5 Let them play

By playing with their friends, children get to practice peer to peer interaction and various social skills which can help them develop their emotional intelligence. Providing your child with opportunities for an imaginative and unstructured play with other children their age will help improve their communication skills, as well as teach them how to resolve conflicts or solve problems on their own. Find time for them to play, since it’s no less important than doing their homework or going to their soccer practice.

Being a parent might be the hardest job you’ve ever had to do, but it’s also the most rewarding one, so help your child become the best version of themselves – bright, self-confident and a good person.

This is a guest post by Claire Adams.

5 ways to raise emotionally intelligent children. Oldhouseintheshires. #parenting

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  • Teaching emotions can be difficult unless you teach the emotions as they are being felt. The best way is by talking about them after outbursts or breakdowns. But it’s also good to talk about the positive ones!

  • for me learning emotion is called art because child can learn and observer those emotions when they meet with different person in life. So basically it comes naturally.

  • I do all of these things with my boys though I will admit I didn’t always do them. I didn’t because I didn’t have the right tools in my tool box of life skills to make this happen but I learned how. It’s not always easy to be mindful of our kids feelings and outbursts, especially when I’ve had a long day and sometimes it takes great effort but I think this is super important for our children’s well being not just as children but for the rest of their lives. #GlobalBlogging
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    • So agree Michelle. It can be tough when our own lives are going full speed.

  • I always try and talk to my daughter after an outburst to try and find out why but it can be really tough. Sometimes she’s not even really sure and I do worry that hormones are already coming into play…she’s still only young though! I think as long as the door to talking is always open it really helps. I struggle though, I’m not calm or patient. #BloggersBest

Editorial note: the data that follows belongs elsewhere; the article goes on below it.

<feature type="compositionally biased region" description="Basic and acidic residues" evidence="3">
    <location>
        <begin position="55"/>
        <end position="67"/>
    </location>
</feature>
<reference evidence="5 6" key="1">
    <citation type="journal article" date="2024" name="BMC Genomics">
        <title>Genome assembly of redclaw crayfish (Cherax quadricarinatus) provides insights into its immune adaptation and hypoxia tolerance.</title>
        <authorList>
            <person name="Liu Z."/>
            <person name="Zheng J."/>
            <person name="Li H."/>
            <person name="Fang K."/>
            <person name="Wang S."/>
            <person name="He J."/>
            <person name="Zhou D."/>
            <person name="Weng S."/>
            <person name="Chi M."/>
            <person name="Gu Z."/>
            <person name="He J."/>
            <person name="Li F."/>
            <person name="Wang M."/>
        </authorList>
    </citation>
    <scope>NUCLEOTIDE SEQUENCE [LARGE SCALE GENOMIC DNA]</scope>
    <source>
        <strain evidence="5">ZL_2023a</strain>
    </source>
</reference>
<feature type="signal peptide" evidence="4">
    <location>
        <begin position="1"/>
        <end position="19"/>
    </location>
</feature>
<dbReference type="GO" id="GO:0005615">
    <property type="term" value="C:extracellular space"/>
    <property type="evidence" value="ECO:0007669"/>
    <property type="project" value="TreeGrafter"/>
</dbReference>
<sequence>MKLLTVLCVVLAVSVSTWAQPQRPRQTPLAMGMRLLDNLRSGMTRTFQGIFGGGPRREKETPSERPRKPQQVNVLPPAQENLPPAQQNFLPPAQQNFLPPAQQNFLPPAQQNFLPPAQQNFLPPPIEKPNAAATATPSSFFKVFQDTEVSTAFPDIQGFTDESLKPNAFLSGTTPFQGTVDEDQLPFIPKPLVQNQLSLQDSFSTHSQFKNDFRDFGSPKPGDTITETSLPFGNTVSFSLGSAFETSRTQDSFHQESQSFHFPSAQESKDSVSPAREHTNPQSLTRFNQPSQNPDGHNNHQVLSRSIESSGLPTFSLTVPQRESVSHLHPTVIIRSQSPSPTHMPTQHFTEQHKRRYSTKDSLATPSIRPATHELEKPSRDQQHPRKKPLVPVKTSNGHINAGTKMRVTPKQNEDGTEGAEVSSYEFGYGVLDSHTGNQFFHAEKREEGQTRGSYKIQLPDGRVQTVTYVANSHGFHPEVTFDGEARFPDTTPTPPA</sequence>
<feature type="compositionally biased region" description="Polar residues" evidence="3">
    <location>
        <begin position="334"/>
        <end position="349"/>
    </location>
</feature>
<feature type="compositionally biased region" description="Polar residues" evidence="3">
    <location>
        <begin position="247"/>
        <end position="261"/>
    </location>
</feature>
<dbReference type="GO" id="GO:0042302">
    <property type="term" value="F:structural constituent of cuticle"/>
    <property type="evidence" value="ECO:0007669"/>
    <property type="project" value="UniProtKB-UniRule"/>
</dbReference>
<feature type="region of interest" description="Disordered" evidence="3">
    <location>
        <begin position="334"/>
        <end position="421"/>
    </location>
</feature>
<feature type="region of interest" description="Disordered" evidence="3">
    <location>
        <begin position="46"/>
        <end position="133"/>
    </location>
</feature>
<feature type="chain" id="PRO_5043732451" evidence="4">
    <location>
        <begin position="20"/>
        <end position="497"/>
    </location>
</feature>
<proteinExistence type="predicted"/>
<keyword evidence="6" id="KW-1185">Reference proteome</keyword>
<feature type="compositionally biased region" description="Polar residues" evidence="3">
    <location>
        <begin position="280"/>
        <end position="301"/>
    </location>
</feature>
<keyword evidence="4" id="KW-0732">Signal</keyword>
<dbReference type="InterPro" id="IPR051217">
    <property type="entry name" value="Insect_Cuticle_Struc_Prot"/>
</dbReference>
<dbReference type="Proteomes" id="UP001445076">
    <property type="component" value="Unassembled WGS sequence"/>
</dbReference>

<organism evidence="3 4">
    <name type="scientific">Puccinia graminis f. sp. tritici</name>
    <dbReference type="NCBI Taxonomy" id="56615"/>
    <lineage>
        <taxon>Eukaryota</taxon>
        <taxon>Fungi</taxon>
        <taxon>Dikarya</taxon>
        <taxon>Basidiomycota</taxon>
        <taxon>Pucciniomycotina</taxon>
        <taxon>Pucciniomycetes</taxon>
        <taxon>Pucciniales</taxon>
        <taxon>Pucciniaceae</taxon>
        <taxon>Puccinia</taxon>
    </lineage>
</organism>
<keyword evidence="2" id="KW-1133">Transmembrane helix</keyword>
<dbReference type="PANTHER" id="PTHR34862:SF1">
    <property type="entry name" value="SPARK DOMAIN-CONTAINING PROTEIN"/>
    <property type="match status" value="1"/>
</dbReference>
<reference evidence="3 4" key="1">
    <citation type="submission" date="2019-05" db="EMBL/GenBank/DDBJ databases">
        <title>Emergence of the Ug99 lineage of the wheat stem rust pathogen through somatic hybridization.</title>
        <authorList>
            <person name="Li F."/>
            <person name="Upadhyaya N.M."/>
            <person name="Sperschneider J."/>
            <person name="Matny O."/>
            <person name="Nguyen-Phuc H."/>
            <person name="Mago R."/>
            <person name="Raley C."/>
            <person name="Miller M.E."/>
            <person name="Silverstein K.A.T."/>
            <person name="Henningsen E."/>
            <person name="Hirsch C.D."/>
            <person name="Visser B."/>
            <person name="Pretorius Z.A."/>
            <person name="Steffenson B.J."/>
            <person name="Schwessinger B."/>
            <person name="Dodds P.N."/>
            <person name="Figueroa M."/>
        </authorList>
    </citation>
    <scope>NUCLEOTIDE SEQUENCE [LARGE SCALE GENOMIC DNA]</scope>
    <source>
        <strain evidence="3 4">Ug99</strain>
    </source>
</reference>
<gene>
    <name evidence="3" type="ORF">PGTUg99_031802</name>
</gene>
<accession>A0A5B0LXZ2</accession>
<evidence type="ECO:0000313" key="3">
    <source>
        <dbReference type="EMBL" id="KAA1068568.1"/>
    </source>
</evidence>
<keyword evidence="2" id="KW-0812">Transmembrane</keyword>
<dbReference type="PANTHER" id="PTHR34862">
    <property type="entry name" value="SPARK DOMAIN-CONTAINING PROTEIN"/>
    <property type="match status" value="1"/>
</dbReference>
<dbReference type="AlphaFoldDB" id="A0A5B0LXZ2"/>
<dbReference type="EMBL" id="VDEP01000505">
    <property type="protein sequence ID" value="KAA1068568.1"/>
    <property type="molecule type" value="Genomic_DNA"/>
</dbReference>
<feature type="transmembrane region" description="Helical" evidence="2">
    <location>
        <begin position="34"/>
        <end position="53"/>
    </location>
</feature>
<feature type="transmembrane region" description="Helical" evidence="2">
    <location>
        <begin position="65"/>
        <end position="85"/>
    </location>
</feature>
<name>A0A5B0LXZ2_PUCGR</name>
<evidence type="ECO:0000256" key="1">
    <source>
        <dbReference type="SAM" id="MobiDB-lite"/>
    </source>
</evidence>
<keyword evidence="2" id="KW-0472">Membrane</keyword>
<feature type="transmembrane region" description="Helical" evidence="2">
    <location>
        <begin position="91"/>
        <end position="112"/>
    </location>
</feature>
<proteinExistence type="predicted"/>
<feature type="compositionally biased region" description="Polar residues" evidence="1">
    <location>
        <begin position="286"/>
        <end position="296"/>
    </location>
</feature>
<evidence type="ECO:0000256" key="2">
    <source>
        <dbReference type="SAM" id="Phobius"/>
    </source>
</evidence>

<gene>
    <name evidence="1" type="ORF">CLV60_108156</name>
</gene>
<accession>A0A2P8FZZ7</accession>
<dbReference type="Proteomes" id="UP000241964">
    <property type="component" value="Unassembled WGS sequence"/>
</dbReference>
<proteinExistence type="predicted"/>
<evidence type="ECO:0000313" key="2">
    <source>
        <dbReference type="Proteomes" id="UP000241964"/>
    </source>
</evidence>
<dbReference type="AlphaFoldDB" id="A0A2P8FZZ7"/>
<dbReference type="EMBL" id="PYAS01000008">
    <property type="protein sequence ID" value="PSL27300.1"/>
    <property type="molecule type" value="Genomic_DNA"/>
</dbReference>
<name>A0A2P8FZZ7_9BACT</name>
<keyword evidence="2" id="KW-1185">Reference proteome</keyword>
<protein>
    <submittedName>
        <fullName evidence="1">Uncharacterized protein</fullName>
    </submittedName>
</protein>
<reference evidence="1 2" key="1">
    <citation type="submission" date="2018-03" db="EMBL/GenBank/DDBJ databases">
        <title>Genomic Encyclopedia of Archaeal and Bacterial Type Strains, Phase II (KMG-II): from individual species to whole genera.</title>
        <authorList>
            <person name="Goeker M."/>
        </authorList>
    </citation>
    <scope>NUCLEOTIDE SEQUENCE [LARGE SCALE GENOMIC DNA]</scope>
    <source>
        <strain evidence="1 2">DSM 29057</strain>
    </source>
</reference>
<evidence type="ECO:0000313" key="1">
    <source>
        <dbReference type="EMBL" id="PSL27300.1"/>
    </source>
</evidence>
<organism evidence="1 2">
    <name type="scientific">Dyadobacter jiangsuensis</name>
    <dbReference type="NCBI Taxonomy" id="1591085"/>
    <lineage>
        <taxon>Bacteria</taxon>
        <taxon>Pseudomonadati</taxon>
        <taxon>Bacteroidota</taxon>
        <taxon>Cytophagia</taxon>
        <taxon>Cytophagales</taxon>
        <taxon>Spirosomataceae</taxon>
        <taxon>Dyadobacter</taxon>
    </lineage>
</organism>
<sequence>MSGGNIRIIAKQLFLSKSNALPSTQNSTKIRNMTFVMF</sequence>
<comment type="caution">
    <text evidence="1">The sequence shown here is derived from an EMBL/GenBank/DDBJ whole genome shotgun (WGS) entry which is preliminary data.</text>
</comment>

• Sound advice. I fall down on the teaching by example bit: being prone to irritation when rattled!!! I’m still trying though #BlogClubUK

    • I’m sure you’re calm and present when it matters. Xx

  • Thank you for this post. Sometimes I find it really tough to stop and to think about the emotional response to outbursts when we are invariably late and the school bell is ringing. I know it is something I need to focus on more. Cygnet and I have got into the habit of having a ‘chat’ in the evenings before he goes to bed. Invariably this ends up being a conversation about what he did at school and nursery and what I did at work. This is probably an opportunity for us to talk about how we felt during the day. Thanks! Pen x #coolmumclub

    • That sounds like the perfect end to any day! x

  • I think that talking with your children is the key to is all. From a young age I talked so much with my daughter about things and now she is five it is really paying off as she is growing into a very emotionally intelligent little girl. Thanks for linking this up with #coolmumclub some great tips here.

  • I think talking to your children is one of the most important things you can do. We always have Sunday lunch / dinner with our family, daughter, grandkids, son in law, it’s lovely to be able to all sit round the table once a week and share what’s be happening. #BloggerClubUk

    • I totally agree Francesca. Thank you for stopping by my blog and taking the time to comment. X

    • Thank you Sarah. I will take a look. 😊